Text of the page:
Naila Awan, senior counsel at Demos, told Law360 they're ready to tap in if voters run into problems.
"We worked with the jails own service providers to cover the cost for individuals who are incarcerated in jails in Georgia to call us and ask any questions that they have about their eligibility or about navigating the process, and flag if they're having any problems getting access to a ballot," she said.
She added that they're looking to push out a fresh set of pamphlets ahead of the November election.
Awan said she's also working to fill the gaps left by the new pandemic-related visitation restrictions with a set of policy recommendations that Demos and its partners recently circulated to grassroots organizations around the country.
"There's now a lot of voters in jail who will not be receiving those same materials either through the state or through the local advocates, who they've been typically able to access those types of resources from," Awan said.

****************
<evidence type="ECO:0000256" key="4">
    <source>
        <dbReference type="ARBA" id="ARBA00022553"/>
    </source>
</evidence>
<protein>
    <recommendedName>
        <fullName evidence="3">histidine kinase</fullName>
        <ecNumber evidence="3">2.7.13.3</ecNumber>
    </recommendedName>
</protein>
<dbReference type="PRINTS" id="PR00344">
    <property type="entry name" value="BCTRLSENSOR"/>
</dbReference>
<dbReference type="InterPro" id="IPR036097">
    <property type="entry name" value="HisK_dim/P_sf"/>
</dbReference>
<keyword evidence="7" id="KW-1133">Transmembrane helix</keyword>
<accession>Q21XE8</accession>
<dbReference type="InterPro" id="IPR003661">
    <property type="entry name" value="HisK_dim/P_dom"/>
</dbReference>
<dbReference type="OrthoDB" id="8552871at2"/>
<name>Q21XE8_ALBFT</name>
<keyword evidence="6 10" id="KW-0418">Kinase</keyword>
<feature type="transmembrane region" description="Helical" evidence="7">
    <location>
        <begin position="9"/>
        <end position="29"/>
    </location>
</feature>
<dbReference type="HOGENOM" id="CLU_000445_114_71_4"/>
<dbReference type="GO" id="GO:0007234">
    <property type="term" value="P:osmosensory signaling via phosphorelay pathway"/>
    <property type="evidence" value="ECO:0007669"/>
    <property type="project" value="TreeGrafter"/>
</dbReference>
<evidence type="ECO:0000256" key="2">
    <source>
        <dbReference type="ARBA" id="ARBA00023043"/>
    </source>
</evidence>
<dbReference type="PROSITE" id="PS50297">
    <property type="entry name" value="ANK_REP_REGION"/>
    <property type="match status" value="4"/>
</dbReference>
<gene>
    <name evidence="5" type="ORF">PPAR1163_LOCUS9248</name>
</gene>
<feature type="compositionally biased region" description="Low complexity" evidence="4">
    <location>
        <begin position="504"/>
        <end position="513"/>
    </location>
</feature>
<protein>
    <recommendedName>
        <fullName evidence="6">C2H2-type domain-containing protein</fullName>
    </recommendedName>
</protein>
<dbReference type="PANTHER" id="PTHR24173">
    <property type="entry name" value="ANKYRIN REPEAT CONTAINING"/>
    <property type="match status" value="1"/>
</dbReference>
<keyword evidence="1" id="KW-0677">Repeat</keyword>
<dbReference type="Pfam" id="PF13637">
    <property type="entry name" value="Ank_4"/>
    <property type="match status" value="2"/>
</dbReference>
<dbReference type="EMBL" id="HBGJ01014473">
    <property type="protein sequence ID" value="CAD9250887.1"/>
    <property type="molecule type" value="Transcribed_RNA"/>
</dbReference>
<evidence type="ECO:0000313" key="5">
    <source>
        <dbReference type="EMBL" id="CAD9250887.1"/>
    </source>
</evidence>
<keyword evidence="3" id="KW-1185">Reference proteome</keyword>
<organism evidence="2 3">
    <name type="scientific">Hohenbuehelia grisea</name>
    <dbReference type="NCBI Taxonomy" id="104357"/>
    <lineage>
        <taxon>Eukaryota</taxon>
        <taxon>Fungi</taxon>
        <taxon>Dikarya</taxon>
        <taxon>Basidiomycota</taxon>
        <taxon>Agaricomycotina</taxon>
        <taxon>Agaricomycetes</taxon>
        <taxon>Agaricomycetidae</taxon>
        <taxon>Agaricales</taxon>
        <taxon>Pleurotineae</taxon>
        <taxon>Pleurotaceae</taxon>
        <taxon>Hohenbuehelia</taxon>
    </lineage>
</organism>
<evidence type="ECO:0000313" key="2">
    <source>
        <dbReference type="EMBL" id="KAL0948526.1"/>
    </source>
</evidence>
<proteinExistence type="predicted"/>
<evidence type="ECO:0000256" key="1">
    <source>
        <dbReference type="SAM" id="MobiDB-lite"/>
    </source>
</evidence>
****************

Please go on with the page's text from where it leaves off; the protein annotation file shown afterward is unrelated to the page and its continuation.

The recommendations lay out steps jails can take to ensure that incarcerated eligible voters have a chance to cast a ballot in November. Jails are advised to integrate voter registration into the intake process, maintain copies of absentee ballot applications on-site, and send completed ones out free of charge, among other suggestions.
While the blueprint is high-level, Awan said she's happy to tailor it down to the needs of any local organization that asks. "We're always available if they want to talk through how to adjust or amend some of those recommendations to fit the needs of their particular state," she said.